Northern Ireland look to Steven Davis to make magic against Wales

Durable captain needs to counter pivotal influence of Wales linchpins Aaron Ramsey and Gareth Bale

Northern Ireland’s Steven Davis tracks Germany’s Jerome Boateng. Photograph: Presseye

Northern Ireland’s Steven Davis tracks Germany’s Jerome Boateng. Photograph: Presseye

 

The Welshman running through the likely Wales team to face Northern Ireland today named the back three, the midfield four and then reached the two players who sit behind the lone striker.

Aaron Ramsey and Gareth Bale, ” he said, “they’re the two number 10s.”

Two number 10s. It’s a term to spark a degree of concern even among an Irish side known for the diligence of its defence. As Northern Ireland manager Michael O’Neill pointed out, that defence has had to deal with Cristiano Ronaldo before and Robert Lewandowski only three games ago. But if Bale and Ramsey click together, that’s potentially potent and decisive.

Wales manager Chris Coleman sighed when he was again asked about Bale – what more can he say? – but it was different when it came to Ramsey. Coleman was gushing.

“With Rambo, if you let him play with that imagination, he’s going to stand out,” Coleman said. “He’s going to do something spectacular.”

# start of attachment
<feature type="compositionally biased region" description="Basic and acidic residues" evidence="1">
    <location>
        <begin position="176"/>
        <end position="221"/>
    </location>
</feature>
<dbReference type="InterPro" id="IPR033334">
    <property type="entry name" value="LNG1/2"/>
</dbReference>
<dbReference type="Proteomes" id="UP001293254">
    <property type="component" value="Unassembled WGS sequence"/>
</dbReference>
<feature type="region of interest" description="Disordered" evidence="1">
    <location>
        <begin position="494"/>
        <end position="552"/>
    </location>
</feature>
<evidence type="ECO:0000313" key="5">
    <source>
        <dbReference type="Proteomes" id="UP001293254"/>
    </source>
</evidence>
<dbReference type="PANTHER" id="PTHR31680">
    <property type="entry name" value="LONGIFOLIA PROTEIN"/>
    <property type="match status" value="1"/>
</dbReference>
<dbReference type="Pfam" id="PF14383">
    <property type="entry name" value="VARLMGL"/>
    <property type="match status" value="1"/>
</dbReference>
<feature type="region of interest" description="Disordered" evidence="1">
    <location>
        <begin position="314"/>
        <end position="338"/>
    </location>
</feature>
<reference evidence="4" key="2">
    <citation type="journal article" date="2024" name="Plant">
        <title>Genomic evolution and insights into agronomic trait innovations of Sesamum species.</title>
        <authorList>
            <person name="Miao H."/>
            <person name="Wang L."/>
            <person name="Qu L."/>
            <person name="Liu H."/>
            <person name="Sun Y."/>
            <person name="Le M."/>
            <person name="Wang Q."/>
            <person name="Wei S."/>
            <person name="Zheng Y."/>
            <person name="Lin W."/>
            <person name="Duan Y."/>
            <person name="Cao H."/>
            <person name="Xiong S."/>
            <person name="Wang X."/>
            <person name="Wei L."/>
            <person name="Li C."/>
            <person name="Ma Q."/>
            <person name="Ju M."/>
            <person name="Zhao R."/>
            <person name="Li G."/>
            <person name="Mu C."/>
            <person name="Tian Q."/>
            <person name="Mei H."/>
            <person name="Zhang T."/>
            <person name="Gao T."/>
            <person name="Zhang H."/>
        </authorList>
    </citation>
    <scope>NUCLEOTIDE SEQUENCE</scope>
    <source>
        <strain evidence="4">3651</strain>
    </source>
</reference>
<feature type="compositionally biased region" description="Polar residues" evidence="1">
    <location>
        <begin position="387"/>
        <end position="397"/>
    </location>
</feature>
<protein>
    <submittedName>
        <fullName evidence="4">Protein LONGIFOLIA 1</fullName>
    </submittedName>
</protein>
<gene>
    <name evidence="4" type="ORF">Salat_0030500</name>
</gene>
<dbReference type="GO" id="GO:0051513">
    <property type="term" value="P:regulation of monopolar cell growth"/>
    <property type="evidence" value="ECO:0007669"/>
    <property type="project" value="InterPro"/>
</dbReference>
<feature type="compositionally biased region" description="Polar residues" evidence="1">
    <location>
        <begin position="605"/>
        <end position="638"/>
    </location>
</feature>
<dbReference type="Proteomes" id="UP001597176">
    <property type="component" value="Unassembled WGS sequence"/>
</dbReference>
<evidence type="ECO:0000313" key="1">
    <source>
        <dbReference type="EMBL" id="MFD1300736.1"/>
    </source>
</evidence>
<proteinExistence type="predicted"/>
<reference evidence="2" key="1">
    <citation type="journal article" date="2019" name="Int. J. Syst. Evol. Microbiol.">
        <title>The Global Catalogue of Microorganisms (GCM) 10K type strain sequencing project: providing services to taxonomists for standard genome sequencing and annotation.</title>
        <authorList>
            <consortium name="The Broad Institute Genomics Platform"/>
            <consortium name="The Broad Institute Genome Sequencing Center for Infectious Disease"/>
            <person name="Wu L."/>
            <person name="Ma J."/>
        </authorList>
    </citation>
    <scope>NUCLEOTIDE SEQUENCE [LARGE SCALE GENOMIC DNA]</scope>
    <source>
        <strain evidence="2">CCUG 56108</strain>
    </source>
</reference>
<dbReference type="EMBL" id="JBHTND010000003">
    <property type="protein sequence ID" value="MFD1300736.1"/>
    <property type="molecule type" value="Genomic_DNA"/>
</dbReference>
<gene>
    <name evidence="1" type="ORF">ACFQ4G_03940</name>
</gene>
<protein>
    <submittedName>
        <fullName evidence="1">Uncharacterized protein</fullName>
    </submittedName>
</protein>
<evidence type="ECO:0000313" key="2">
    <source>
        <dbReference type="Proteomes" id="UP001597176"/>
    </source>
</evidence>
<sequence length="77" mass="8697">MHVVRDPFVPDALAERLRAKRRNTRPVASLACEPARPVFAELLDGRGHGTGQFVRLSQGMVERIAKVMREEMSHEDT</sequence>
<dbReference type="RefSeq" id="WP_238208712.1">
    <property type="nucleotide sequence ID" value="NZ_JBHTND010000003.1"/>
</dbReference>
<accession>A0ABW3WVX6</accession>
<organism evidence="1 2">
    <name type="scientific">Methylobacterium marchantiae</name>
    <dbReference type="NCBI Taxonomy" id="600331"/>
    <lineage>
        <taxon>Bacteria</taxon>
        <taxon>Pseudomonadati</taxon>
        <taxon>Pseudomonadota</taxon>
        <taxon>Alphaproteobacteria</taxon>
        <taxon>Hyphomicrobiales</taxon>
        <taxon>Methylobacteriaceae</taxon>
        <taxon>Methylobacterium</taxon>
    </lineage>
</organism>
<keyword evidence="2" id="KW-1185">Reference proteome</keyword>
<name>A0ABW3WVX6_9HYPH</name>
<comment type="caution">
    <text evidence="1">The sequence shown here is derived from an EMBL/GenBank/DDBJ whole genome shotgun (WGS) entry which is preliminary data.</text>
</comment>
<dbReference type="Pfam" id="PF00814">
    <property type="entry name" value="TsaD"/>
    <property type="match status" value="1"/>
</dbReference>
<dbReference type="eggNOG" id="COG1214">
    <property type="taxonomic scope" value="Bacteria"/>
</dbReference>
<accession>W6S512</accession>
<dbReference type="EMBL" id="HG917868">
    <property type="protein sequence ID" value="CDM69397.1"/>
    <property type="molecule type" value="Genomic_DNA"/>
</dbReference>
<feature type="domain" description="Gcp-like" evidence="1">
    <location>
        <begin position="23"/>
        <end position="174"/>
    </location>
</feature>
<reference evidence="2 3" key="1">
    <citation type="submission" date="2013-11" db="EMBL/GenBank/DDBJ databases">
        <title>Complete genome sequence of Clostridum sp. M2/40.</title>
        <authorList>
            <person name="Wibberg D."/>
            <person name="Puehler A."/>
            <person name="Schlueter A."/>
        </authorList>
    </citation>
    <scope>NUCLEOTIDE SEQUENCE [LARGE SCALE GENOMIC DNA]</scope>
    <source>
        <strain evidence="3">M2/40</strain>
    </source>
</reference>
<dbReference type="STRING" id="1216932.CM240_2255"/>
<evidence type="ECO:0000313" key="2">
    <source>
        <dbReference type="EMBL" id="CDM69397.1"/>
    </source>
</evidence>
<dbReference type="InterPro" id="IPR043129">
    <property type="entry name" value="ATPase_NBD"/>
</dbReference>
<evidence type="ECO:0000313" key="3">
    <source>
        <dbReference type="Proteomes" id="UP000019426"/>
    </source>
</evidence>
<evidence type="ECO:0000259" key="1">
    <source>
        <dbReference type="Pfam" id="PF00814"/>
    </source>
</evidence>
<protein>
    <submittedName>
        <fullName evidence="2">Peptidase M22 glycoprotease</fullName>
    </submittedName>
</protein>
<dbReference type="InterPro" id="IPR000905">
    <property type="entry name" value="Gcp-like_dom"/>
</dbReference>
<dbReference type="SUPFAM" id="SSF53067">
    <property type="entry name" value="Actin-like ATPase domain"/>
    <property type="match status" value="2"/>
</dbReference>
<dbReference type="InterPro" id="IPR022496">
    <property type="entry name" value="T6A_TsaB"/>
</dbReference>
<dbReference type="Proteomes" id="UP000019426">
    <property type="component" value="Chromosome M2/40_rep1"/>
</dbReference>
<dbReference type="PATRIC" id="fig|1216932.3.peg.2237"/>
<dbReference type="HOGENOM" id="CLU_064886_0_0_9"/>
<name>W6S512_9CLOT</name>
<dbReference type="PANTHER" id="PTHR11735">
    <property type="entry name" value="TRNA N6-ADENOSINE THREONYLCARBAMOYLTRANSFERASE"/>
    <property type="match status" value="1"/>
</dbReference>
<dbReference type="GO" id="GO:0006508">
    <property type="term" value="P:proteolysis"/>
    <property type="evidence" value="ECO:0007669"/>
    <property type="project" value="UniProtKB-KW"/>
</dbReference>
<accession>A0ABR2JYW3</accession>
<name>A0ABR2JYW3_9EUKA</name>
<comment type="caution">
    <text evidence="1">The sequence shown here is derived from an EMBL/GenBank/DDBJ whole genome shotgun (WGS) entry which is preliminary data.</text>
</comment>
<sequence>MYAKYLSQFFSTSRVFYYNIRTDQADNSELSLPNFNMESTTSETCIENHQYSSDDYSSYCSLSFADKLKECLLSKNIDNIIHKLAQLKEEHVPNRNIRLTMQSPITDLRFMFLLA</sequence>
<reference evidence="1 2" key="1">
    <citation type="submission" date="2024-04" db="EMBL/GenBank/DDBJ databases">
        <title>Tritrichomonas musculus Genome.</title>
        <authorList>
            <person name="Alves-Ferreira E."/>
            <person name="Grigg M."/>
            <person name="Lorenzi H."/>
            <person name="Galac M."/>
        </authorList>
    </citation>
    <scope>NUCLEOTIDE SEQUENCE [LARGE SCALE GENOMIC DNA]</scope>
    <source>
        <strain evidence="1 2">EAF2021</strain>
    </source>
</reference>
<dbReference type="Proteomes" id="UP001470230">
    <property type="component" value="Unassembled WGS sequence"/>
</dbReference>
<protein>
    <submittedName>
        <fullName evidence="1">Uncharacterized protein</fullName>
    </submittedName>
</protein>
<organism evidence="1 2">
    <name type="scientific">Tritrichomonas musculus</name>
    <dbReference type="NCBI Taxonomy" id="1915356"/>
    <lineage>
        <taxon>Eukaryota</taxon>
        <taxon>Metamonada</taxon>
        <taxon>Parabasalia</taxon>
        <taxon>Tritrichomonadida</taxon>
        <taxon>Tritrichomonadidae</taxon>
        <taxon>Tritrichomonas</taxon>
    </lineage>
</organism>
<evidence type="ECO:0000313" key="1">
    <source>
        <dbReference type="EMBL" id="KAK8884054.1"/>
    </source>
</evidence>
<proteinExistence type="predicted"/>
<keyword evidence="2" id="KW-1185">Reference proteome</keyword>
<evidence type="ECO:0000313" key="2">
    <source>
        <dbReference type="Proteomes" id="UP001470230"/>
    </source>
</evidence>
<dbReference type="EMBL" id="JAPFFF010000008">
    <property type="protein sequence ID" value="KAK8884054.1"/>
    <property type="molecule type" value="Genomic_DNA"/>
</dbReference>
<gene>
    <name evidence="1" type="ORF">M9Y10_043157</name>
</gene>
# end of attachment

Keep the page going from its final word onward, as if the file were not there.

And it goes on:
Wales-watchers say that Ramsey’s performance against Russia on Monday was his best in the national shirt. What this does aside from emphasising Wales’s attacking riches, is highlight the fact that Northern Ireland have no such playmaker. O’Neill’s number 10, the man wearing that jersey, is Kyle Lafferty, a traditional number 9.

The figure who comes closest is captain Steven Davis – number 8 – and if the Irish are to offer Wales more than defensive resistance, then Davis has to be as influential as either of Wales’s number 10s.

“Steven Davis is our Gareth Bale,” is an opinion Lafferty offered. How many would agree with that statement is uncertain, but then, as Lafferty added: “He just doesn’t get recognised for what he does. I remember in the qualifiers, we went unbeaten in the first three games and then we played Romania [without injured Davis]. There was something missing. We didn’t get a touch of the ball, we didn’t have any possession at all. It was difficult.

“When we played the Romanians at home it was completely different because Davo was in the team. We had the ball and created chances, and I would say that was down to him.”

Form of his life

The 31-year-old Southampton midfielder is in the form of his life. The Irish captain can never be called prolific – he scored once in 94 appearances between November 2013 and October 2015 – but over the past season he has added goalscoring to his attributes.

Haring forward from midfield, Davis has played off Lafferty at international level and scored twice the night Greece were beaten in Belfast – the game that secured qualification.

He also scored a couple for Southampton at White Hart Lane towards the end of the season; given the season before last Davis did not score at all in 47 appearances, something has changed.